University Of Tasmania
whole_CooteThomasAlbert1998_thesis.pdf (6.58 MB)

Optimising the nutrient specifications of manufactured feeds for farmed juvenile greenlip abalone (Haliotis laevigata Donovan)

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posted on 2023-05-27, 07:18 authored by Coote, TA
A series of experiments were conducted to investigate the protein, energy and lysine requirements of greenlip abalone Haliotis laevigata. An initial experiment estimated the optimal crude protein requirement. Digestibility coefficients of the protein and energy components of feed ingredients were then estimated and used to formulate diets to investigate the optimal dietary ratio of digestible protein to digestible energy and the effect these parameters have on tissue quality in abalone. Finally, the lysine requirement of greenlip abalone was estimated using two methods of lysine supplementation. The first experiment involved feeding a series of semi-purified diets in which the essential amino acid profile was similar to that of the soft tissue of abalone. Abalone grew fastest at a crude protein level of 20.1%. Excess dietary protein reduced the growth rate. The optimal digestible protein:digestible energy ratio was estimated at 14.4 gDP.M.VDE. Leaching of essential amino acids over 24 hours immersion ranged from 26-54%. The apparent and true digestibility coefficients of the protein and energy components of five feedstuffs were estimated. Defatted soyflour provided the most digestible protein (96.7% digestible). Pre-gelled starch provided the most digestible energy (80.6%). Cost analysis indicated that defatted soyflour was the most costeffective source of protein and energy of the feedstuffs studied. In a factorial experiment, abalone were fed diets at ten levels of protein and two levels of energy. The optimal dietary digestible protein level was estimated at only 13%, and the optimal ratio of digestible protein:digestible energy between `12.3-17.9 g.M.J^-1`. Abalone grew poorly on diets with fish oil levels of 6.0 - 9.0%, although their growth rate increased when returned to a commercial diet containing less oil. The composition of abalone foot muscle and, to a lesser extent, viscera, was affected by dietary protein level and, in some cases, by dietary energy level. Carcass partitioning revealed that meat yield was also affected by dietary protein level. The lysine requirement of greenlip abalone was determined using two methods of lysine supplementation; the addition of free L-lysine-hydrochloride to diets and the use of gluten enriched with covalently-bound lysine. Abalone showed a linear response to free-lysine, and a curvilinear response to covalently-bound lysine. The former method was therefore unable to produce an estimate of dietary lysine requirement. Use of covalently-bound lysine predicted that maximal growth occurred when lysine accounted for 3.9% of crude protein.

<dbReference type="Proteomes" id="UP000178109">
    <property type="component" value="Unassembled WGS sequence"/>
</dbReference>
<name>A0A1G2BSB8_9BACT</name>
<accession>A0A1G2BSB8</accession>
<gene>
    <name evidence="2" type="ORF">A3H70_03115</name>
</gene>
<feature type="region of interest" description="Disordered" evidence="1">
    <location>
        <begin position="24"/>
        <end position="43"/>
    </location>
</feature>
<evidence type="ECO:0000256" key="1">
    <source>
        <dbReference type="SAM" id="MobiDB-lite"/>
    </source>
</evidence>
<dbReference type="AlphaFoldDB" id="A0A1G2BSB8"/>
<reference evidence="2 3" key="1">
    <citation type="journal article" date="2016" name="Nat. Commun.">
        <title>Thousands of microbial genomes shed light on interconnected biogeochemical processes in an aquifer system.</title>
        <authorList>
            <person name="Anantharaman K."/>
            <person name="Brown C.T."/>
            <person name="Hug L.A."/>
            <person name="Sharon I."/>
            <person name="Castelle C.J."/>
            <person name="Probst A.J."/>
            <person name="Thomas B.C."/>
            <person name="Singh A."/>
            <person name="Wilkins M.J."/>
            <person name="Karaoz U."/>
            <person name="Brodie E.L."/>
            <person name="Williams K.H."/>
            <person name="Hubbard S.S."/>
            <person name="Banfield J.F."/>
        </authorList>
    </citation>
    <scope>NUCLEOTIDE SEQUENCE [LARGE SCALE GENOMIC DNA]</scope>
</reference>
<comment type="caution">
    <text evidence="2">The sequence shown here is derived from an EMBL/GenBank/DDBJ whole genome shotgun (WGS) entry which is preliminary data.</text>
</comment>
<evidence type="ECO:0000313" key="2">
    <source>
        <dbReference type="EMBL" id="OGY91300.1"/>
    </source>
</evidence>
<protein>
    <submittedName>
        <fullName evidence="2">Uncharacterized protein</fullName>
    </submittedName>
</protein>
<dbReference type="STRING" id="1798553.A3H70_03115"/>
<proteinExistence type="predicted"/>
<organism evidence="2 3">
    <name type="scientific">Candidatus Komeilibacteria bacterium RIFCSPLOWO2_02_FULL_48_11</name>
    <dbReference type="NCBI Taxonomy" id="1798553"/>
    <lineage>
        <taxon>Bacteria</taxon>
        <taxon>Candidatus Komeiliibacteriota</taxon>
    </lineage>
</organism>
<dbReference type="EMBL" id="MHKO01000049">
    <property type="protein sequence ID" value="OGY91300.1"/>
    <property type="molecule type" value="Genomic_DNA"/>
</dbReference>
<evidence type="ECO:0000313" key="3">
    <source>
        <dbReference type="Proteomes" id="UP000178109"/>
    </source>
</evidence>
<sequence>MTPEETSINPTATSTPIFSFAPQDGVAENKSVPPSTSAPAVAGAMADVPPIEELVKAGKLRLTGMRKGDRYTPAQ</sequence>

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Copyright 1998 the author - The University is continuing to endeavour to trace the copyright owner(s) and in the meantime this item has been reproduced here in good faith. We would be pleased to hear from the copyright owner(s). Embargoed until 19/5/2004. Thesis (PhD)--University of Tasmania, 1999. Includes bibliographical references

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